IRA Beneficiaries Must Be Properly Designated, Says Estate Planning Attorney Andrew H. Hook
Virginia Beach, VA (Law Firm Newswire) April 5, 2016 – A significant part of an estate plan can be the designation of a person’s IRA beneficiary. If an IRA account owner does not name a beneficiary, their heirs could be required to pay more income and estate tax than necessary following their death.
It is recommended that an account owner modify IRA beneficiary designations to suit their objectives. Usually, people name their spouses, children or grandchildren as beneficiaries. Another possibility is to designate a trust, a charity, or a group of persons, trusts or charities. Following the account owner’s death, distributions will have to be made from the IRA, and the persons or entities named as the beneficiaries can have a considerable effect on the income tax consequences.
“Individuals should make certain that they consult legal counsel for advice about naming their IRA beneficiaries in a way that avoids payment of unnecessary income and estate tax by their heirs,” states Andrew H. Hook, a prominent Virginia retirement planning attorney with Hook Law Center, with offices in Virginia Beach and northern Suffolk.
In the event the account owner’s primary beneficiary predeceases them, it is wise to also name a contingent beneficiary. If the IRA does not have a named beneficiary, the majority of plans mandate that the estate be the default beneficiary. In most cases, this creates adverse tax consequences.
IRA benefits paid to an estate are required to be distributed within five years of the account owner’s death if they die prior to the required beginning date (RBD), which is April 1 after the calendar year in which the person reaches age 70 ½, or within the remaining single-life expectancy if they die after the RBD. However, a person and some trusts can realize more beneficial tax treatment because they are usually allowed to take required minimum distributions (RMDs) from an inherited IRA during the life expectancy of the person or of the beneficiary of the trust.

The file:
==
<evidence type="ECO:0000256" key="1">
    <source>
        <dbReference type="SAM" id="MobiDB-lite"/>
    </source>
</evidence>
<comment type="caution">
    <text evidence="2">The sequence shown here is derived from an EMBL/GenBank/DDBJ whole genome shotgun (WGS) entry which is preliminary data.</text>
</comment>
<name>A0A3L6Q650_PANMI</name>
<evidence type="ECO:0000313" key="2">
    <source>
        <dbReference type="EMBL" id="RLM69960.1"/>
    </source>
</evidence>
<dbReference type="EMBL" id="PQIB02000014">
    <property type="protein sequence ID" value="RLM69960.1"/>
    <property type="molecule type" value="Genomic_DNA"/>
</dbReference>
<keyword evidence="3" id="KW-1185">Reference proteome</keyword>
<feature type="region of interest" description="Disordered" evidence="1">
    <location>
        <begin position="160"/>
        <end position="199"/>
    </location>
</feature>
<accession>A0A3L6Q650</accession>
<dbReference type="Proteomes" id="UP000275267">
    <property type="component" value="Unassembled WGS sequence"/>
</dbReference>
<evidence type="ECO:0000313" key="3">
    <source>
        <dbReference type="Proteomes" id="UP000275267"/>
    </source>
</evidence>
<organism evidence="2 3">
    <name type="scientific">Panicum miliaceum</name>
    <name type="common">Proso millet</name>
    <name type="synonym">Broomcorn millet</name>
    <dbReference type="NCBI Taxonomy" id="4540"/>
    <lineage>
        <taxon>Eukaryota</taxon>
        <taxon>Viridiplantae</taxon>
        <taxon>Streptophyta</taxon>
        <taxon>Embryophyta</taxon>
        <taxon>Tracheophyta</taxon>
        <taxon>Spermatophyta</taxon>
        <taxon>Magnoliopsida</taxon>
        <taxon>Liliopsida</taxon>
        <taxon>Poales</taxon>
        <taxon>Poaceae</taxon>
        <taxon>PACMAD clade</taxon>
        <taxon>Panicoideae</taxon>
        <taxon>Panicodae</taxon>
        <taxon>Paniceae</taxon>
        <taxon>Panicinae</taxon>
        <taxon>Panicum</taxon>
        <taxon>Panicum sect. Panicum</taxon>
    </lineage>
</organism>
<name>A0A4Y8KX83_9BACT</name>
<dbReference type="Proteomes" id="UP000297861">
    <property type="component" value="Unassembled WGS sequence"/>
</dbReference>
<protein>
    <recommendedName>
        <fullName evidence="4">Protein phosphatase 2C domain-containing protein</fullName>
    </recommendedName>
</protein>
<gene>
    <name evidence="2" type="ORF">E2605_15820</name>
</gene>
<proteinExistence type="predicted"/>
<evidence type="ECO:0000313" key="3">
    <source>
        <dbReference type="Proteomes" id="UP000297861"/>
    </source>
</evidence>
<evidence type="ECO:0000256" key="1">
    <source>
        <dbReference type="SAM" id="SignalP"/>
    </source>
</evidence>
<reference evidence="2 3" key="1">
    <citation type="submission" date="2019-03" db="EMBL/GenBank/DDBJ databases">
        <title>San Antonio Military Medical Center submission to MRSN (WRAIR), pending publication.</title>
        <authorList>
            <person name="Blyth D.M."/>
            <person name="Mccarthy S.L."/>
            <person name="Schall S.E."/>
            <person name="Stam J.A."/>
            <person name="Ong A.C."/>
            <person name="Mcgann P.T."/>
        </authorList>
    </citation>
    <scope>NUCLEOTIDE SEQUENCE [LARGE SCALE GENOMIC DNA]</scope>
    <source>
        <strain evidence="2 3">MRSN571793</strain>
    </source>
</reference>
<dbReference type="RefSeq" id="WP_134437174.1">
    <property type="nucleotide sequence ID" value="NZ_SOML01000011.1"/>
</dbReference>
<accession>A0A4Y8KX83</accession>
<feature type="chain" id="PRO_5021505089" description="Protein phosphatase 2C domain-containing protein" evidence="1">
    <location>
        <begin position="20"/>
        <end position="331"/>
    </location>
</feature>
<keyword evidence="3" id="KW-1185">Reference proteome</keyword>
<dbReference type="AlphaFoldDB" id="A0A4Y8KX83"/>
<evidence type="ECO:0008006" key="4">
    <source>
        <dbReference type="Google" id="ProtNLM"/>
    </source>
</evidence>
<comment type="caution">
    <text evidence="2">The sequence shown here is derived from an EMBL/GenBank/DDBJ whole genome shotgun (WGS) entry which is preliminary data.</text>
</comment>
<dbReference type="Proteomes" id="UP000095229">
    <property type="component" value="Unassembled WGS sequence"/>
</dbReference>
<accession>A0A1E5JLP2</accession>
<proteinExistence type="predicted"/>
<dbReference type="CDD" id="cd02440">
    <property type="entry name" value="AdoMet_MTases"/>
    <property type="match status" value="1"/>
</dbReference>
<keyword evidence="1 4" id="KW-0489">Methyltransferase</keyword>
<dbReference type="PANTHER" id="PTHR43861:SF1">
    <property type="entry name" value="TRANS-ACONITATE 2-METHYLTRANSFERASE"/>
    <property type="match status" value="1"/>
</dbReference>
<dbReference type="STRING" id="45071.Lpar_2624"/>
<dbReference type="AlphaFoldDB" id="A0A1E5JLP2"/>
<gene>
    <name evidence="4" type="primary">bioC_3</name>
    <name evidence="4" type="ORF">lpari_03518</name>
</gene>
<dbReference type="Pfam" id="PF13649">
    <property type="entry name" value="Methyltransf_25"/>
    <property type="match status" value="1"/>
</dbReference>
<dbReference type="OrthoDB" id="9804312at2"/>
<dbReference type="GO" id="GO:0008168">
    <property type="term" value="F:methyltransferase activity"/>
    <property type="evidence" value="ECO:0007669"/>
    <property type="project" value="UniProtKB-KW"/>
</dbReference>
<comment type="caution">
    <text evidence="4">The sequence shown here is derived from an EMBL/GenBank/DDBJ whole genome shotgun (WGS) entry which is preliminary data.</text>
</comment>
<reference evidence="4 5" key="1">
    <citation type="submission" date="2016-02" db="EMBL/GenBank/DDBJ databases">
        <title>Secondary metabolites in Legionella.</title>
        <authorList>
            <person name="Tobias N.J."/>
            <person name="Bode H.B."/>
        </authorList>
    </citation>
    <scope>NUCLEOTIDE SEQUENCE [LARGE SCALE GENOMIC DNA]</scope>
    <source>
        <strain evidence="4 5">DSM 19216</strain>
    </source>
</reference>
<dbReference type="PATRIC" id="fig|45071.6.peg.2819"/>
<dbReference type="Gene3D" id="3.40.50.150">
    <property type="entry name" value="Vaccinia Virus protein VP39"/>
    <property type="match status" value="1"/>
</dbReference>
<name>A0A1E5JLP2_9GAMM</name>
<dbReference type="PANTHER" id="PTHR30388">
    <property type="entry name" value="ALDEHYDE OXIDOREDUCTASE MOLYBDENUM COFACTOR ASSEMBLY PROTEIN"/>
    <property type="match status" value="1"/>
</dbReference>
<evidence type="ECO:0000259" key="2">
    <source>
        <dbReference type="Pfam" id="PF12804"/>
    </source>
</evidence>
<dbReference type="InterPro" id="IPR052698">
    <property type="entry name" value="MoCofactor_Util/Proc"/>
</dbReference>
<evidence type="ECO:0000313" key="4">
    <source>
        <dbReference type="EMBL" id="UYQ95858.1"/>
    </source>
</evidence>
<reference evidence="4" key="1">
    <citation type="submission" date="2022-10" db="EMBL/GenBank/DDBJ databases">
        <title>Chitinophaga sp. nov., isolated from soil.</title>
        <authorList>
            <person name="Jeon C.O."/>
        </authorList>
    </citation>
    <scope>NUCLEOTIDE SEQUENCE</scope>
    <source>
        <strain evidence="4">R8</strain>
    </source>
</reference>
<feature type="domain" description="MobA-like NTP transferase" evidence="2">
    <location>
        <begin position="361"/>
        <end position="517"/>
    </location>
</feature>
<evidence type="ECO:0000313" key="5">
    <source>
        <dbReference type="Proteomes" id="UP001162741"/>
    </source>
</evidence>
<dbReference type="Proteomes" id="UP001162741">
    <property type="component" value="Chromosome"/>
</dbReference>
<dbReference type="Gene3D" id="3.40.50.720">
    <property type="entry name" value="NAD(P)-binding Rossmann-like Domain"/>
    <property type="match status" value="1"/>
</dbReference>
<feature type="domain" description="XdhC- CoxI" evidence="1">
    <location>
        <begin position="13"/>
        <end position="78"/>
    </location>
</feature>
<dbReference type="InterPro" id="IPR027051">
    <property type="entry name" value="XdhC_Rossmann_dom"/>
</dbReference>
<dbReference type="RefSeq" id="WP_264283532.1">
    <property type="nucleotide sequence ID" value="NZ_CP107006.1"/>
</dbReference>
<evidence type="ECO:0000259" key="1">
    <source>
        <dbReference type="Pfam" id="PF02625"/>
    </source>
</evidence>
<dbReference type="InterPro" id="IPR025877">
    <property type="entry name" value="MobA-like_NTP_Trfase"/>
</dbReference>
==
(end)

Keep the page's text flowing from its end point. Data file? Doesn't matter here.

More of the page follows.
In naming multiple beneficiaries, such as the IRA account owner’s children, the eldest beneficiary’s life expectancy is used to arrive at the RMD from the IRA. This is frequently referred to as the “oldest heartbeat rule.” However, this rule has an exception that states that if the IRA is apportioned into a separate account for every beneficiary, each beneficiary can apply their own life expectancy to reach the RMD. This can be accomplished by creating each separate account by September 30 of the year after the year of the account owner’s death.
Furthermore, when the account owner names their children as primary beneficiaries, and a child dies, it is most likely preferable for that child’s share to pass to the child’s children, or the account owner’s grandchildren. In order to achieve this result, use the phrase “by right of representation” or “per stirpes.” Otherwise, the account will be apportioned equally among the account owner’s other children.
If an IRA account owner designates a living trust as a primary or contingent beneficiary, it is important to make certain that the trust agreement is correctly drafted. In the event it is not, the account balance may have to be withdrawn within five years of the account owner’s death.
Prior to making any beneficiary designations, it is recommended that an IRA account owner seek legal counsel who can help with the navigation of the complex rules, and enable them to avoid unfavorable tax results.